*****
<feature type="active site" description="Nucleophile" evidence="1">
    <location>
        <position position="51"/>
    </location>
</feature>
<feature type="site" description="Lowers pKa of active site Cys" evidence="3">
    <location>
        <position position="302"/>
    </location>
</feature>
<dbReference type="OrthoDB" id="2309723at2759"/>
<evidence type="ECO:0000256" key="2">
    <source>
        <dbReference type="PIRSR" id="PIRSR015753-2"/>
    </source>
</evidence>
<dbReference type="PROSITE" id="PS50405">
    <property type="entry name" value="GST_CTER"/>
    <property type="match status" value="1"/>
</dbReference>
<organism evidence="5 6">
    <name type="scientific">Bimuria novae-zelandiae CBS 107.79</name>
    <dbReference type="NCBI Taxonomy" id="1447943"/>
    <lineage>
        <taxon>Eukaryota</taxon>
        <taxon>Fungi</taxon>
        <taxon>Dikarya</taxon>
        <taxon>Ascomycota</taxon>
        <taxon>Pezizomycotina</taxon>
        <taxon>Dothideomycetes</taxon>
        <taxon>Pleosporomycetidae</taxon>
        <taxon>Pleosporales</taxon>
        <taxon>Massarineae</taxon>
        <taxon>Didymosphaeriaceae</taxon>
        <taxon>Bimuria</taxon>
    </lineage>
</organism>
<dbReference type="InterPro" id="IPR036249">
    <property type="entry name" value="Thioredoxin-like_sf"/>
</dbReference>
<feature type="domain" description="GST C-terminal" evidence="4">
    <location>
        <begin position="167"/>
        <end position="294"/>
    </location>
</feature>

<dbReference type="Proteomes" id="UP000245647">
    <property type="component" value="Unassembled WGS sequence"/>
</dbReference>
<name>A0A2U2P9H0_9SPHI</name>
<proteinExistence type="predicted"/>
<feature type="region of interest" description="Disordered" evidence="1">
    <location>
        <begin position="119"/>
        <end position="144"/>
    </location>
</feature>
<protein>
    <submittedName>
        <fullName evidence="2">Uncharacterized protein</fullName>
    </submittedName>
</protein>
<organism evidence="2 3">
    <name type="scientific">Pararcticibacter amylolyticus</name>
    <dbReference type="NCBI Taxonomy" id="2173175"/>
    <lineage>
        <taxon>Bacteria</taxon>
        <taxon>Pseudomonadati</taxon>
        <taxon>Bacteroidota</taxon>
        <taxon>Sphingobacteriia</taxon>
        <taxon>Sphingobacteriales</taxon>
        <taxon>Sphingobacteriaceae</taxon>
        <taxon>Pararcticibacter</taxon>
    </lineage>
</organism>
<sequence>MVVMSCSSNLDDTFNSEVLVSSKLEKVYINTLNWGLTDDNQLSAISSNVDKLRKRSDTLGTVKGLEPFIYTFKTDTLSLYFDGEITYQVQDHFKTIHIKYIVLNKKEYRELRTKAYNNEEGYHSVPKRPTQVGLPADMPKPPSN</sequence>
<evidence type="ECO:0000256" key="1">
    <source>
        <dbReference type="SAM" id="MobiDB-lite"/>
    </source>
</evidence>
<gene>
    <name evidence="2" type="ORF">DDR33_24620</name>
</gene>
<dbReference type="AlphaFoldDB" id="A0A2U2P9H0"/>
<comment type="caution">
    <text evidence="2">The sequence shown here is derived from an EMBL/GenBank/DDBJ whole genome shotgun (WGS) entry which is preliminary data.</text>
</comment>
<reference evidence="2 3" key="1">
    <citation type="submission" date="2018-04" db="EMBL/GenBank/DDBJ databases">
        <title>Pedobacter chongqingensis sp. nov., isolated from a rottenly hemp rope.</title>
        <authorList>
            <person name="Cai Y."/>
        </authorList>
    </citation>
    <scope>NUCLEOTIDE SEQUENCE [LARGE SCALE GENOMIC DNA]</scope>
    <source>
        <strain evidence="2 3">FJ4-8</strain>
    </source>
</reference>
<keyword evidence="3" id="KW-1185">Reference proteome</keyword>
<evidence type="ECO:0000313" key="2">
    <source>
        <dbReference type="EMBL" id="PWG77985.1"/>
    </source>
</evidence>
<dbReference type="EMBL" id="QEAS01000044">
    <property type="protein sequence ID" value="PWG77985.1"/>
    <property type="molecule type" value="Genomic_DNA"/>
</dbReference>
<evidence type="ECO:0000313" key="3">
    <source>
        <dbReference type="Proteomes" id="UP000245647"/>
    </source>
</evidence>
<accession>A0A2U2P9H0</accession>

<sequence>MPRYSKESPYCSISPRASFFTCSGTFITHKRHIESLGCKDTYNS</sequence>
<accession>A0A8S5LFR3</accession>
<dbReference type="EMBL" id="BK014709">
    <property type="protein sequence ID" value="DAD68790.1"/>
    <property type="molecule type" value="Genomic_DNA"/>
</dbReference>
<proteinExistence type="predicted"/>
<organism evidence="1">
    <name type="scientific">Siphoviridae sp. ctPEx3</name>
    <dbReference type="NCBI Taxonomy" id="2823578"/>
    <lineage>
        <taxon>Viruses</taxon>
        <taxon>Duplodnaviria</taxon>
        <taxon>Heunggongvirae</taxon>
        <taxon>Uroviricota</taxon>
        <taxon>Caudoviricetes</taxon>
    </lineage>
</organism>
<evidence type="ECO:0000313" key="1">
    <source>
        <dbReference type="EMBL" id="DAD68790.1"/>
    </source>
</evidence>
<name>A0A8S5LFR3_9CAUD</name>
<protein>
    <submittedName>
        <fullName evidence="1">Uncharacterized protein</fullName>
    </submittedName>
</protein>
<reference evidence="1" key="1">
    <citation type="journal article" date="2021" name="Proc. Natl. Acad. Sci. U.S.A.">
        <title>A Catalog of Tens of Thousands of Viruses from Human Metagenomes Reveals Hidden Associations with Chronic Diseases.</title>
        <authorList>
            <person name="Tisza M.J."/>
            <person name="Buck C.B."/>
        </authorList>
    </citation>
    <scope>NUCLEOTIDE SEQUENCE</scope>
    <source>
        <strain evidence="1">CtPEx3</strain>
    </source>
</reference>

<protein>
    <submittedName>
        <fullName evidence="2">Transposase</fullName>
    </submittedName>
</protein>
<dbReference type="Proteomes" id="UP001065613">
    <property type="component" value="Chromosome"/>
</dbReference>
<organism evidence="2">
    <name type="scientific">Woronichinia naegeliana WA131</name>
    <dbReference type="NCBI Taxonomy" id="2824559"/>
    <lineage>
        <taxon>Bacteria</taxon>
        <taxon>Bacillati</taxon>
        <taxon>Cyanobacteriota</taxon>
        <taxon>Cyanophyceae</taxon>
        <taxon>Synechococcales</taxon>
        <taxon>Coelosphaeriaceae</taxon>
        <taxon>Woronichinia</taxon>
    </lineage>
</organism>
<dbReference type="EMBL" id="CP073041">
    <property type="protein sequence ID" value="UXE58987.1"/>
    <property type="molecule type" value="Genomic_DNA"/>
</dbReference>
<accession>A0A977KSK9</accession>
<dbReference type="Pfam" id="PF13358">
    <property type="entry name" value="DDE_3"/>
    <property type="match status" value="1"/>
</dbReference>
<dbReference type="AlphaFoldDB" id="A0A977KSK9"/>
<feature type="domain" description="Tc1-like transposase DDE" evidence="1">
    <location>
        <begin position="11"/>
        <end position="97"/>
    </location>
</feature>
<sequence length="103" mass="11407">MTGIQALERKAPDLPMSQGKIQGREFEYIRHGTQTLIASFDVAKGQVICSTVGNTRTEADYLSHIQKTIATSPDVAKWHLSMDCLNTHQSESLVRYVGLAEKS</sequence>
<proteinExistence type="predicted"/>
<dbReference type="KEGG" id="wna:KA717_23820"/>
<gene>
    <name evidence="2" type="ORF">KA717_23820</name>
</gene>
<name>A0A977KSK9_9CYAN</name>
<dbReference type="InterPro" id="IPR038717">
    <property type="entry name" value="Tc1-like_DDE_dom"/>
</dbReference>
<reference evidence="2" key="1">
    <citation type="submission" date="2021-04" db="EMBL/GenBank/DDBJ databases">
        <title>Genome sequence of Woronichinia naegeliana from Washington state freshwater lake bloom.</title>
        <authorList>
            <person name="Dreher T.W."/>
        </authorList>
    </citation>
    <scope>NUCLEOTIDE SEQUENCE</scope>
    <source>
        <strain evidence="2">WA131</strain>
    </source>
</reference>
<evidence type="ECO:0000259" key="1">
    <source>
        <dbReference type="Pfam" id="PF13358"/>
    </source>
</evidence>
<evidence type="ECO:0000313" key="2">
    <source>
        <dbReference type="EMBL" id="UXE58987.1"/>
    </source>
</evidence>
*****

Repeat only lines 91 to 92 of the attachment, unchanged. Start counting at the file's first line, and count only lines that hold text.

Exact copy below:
        <title>Pedobacter chongqingensis sp. nov., isolated from a rottenly hemp rope.</title>
        <authorList>